Another thing we accomplished was getting Dakota to frame. This is another skill required for a “talented” horse. But again, any horse can do this, it just takes practice. It’s basically when a horse rounds their back and stretches their body, and pushes from their behind, making a much more comfortable ride and attractive figure. When showing, framing is beneficial. When riding generally, framing is also very beneficial. It’s healthy for the horse and rider to frame up and have complete control. The flow of energy is directed from the back of the horse’s body to the front, so he does not drag you along, but push you forward. Getting a horse to frame correctly is very, very difficult on a horse who is anxious, bitter, and trained incorrectly. Dakota never really learned the right way.
Lastly, the emotional bond was something I never expected. I even gave him a show name since he didn’t have one. Black Zodiac was something I made up and loved. Then I found the poem Black Zodiac by Charles Wright and I knew that was it.
I was the only person who gave him love, and at a time he needed it most. It broke him to pieces when he realized he couldn’t see me every day. It broke me just as much. I still visit him sometimes when I can, but I’m saving to buy him for college or something.
It would be so easy to have a horse that makes me feel like I can do anything. Dakota made me do it myself. He didn’t hand over success, I earned my success through his success. Each day was hard work, and I’ve sat on him and cried so many times. He would not listen, but he made me never want to give up. In the end, he taught me the small victories are better than winning a ribbon you didn’t earn, but bought. He didn’t teach me how to ride or make me feel good about myself. He taught me to never give up, that ribbons aren’t important, and that true victory lies within yourself. He didn’t give me victory, he turned me into it. He taught me that success is a concept and is much easier to grasp when you aren’t looking so far ahead, but at what’s right in front of you. I can only hope he’s in my future, but he did teach me that boundaries don’t exist. He was the only reason to get out of bed on most days, or I would have slept my summer away.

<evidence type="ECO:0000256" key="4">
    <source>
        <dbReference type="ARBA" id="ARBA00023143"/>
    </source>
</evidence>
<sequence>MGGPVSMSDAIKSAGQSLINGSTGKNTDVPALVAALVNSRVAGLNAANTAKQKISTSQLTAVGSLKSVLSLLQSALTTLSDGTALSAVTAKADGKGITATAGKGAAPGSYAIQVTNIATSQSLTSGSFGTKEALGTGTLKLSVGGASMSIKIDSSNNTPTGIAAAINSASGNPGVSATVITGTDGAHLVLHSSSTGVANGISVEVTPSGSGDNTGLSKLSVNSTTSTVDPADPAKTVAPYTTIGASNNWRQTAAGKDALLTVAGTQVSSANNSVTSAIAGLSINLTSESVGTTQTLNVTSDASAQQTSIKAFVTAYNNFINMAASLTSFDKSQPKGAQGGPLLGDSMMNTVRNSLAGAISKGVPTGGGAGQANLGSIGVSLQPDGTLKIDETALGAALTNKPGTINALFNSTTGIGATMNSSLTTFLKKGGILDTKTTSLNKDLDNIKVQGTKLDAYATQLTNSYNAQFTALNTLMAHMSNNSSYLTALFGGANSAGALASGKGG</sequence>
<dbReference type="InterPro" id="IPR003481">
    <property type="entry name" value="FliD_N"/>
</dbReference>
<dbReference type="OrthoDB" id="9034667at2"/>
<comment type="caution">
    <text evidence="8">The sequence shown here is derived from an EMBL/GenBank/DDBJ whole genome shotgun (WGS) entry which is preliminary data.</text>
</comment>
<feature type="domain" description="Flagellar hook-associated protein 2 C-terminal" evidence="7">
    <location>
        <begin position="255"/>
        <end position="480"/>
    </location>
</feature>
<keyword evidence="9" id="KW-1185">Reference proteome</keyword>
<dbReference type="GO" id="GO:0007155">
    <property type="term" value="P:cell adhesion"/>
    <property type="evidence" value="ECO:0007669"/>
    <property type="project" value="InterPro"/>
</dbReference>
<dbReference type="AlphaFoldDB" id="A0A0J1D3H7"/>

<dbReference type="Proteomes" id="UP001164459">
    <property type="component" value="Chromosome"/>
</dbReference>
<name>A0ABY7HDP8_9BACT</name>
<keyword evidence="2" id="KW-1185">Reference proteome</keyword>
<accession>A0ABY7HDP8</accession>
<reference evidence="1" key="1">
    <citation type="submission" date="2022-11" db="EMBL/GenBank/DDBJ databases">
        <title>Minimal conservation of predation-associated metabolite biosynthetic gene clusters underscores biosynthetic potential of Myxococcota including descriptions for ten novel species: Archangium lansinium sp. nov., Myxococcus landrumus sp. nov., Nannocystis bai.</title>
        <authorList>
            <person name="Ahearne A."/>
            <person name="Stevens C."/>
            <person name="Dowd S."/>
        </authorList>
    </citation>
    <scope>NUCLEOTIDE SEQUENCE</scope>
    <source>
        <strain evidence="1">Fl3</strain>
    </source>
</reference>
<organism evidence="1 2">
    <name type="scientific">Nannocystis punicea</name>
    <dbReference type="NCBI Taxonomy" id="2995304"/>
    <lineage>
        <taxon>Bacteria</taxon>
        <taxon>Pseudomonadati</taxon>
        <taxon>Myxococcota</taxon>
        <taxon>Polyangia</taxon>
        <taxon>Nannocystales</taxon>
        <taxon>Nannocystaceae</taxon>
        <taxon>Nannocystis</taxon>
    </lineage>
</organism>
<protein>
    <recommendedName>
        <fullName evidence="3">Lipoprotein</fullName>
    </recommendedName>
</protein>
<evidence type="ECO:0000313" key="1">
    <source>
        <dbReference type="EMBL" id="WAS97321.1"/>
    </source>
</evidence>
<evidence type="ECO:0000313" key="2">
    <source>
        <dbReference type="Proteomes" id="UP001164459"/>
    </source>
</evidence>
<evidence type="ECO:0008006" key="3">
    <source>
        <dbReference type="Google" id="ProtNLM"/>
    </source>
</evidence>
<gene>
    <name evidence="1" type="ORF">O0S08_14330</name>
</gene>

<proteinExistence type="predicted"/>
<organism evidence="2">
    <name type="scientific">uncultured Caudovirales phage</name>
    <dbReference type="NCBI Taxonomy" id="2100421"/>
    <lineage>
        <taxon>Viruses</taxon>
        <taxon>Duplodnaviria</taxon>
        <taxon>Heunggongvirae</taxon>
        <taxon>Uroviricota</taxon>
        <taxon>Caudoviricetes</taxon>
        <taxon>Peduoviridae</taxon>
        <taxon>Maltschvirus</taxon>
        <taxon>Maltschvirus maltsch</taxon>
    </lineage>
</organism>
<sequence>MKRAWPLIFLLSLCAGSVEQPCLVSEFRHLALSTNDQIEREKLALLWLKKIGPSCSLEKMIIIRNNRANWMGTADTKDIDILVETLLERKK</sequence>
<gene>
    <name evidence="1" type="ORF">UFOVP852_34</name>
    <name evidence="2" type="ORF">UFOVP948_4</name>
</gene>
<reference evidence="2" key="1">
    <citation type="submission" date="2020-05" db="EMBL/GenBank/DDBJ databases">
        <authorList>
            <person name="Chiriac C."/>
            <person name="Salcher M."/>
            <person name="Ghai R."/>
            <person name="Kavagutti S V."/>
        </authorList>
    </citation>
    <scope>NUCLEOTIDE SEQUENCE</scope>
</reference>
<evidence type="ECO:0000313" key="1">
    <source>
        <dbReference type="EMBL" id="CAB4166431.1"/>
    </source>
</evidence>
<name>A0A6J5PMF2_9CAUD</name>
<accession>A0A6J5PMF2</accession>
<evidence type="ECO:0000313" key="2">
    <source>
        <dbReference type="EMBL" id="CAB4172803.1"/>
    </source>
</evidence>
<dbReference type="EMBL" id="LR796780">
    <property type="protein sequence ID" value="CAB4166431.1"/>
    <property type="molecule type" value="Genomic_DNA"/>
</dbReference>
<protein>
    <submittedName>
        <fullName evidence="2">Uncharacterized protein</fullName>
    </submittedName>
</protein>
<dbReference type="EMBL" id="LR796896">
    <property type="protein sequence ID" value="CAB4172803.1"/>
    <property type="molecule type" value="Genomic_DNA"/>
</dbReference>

The whole time I was leasing him, I thought I was saving him, teaching him and helping him. I felt as if he needed me and my love. But it was actually him who saved me, taught me and helped me. I was the one who needed him and his love because most people swore he wasn’t capable of love. In the end, it was just another unexpected lesson life gave to me.
Jennifer is a student of life who enjoys writing, dabbles in piano and frequently adventures castle ruins.